An Informative but Imperfect Biography of Saul Bellow

Oct. 11 2018

Reviewing the second volume of Zachary Leader’s two-volume biography of Saul Bellow, which covers the time from the publication of Herzog until his death in 2005, Jeffrey Meyers writes:

James Atlas’s biography, published in 2000, was unremittingly negative, even condescending. Zachary Leader’s work, though superior to Atlas’s and better than his first volume, still has some serious flaws. He swallows Keith Botsford’s absurd claim that his subject “is a direct descendant of Machiavelli” and misses [many of Bellow’s learned] allusions.

Leader constantly tries to connect every person and event in Bellow’s life to his or its fictional counterpart instead of emphasizing [the author’s] imaginative transformation of experience. In a typically sinking and superfluous sentence he writes of a minor novella The Actual: “Bellow identified Herb Passin, a friend since high school . . . as the model for Harry Trellman; Marilyn Mann, the second wife of Sam Freifeld . . . as the model for Amy Wustrin . . . and Freifeld himself as the model for Amy’s second husband, Jay Wustrin.” As Bellow wrote of a friend’s mediocre work, “It has too much extraneous data . . . too many lists of names. . . . So much lavish documentation makes the reader impatient.” . . .

Bellow punctured the pretentious, unmasked the delusions, and deflated the reputations of several intellectual phonies, blackballing LeRoi Jones, Edward Said, and Susan Sontag for MacArthur fellowships. He was severely condemned for his provocative but hilarious challenge: “Who is the Tolstoy of the Zulus? The Proust of the Papuans?” But no one ever answered his attack on cultural relativism and he did not apologize. . . .

Leader defines Bellow’s recurrent themes as “the relative claims of life and work, the intensity of childhood experience, [and] sexual insecurity.” He could have added Jewish life and identity, the perils of matrimony, and the defects of modern civilization. Bellow vividly defines his settings and characters by minute particulars. In a frail and aged man, “only the pacemaker under his shirt had any weight.” An oppressive character “wouldn’t put you in his fish-tank for an ornament.”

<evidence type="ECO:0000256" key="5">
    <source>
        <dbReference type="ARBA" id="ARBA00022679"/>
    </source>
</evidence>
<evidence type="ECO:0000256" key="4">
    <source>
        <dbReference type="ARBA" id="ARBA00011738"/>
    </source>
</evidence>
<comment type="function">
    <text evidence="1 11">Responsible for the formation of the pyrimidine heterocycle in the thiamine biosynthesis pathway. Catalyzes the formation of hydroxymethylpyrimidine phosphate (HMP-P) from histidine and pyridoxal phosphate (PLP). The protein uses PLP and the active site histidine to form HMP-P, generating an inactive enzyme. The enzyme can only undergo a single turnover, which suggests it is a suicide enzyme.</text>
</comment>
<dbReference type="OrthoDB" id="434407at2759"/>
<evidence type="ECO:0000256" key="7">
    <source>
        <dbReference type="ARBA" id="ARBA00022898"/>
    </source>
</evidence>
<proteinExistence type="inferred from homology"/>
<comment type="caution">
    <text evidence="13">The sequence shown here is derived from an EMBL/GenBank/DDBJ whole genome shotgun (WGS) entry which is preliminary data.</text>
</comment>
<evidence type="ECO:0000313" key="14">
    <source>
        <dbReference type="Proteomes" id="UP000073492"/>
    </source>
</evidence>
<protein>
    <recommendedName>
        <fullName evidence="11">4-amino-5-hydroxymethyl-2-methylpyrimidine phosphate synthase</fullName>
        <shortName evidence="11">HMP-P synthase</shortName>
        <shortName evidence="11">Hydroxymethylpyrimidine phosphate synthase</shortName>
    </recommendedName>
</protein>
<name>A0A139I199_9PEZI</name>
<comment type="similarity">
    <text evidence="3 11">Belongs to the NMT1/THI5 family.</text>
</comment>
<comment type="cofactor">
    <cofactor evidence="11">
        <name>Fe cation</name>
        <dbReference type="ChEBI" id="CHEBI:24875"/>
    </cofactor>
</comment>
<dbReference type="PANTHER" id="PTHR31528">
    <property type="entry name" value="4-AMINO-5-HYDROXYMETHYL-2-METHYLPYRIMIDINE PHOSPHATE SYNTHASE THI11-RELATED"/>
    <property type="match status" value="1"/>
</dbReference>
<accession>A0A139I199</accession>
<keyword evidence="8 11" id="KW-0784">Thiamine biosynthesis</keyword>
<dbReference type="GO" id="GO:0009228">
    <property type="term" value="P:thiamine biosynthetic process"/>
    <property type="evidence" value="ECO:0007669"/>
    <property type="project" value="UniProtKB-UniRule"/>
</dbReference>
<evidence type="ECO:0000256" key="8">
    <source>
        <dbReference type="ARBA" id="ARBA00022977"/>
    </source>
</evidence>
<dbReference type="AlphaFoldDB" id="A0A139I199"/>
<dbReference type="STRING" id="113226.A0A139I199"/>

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More about: American Jewish literature, Arts & Culture, Saul Bellow

Israel Should Try to Defang Hamas without Toppling It

Feb. 22 2019

For the time being, Hamas has chosen to avoid outright war with the Jewish state, but instead to apply sustained, low-intensity pressure through its weekly border riots and organizing terrorist cells in the West Bank. Yet it is simultaneously engaged in a major military build-up, which suggests that it has not entirely been deterred by the previous three Gaza wars. Yaakov Lappin considers Jerusalem’s options:

In recent years, the Israel Defense Force’s southern command, which is responsible for much of the war planning for Gaza, identified a long-term truce as the best of bad options for Israel. This is based on the understanding that an Israeli invasion of Gaza and subsequent destruction of the Hamas regime would leave Israel in the unenviable position of being directly in charge of some two-million mostly hostile Gazans. This could lead to an open-ended and draining military occupation. . . .

Alternatively, Israel could demolish the Hamas regime and leave Gaza, putting it on a fast track to a “Somalia model” of anarchy and violence. In that scenario, . . . multiple jihadist armed gangs lacking a central ruling structure would appear, and Israel would be unable to project its military might to any single “return address” in Gaza. This would result in a loss of Israel’s deterrent force on Gaza to keep the region calm. This scenario would be considerably worse than the current status quo.

But a third option, in between the options of leaving Gaza as it is and toppling Hamas in a future war, may exist. In this scenario, the IDF would decimate Hamas’s military wing in any future conflict but leave its political wing and police force in place. This would enable a rapid Israeli exit after a war, but avoid a Somalia-like fate for Gaza with its destructive implications for both Israelis and Gazans. . . .

On the one hand, Hamas’s police force is an intrinsic support system for Gaza’s terrorist-guerrilla forces. On the other hand, the police and domestic-security units play a genuine role in keeping order. Such forces have been used to repress Islamic State-affiliated cells that challenge Hamas’s rule. . . . Compared to the alternative scenarios of indefinite occupation or the “Somalia scenario,” a weakened Hamas might be the best and most realistic option.

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More about: Gaza Strip, Hamas, Israel & Zionism, Israeli Security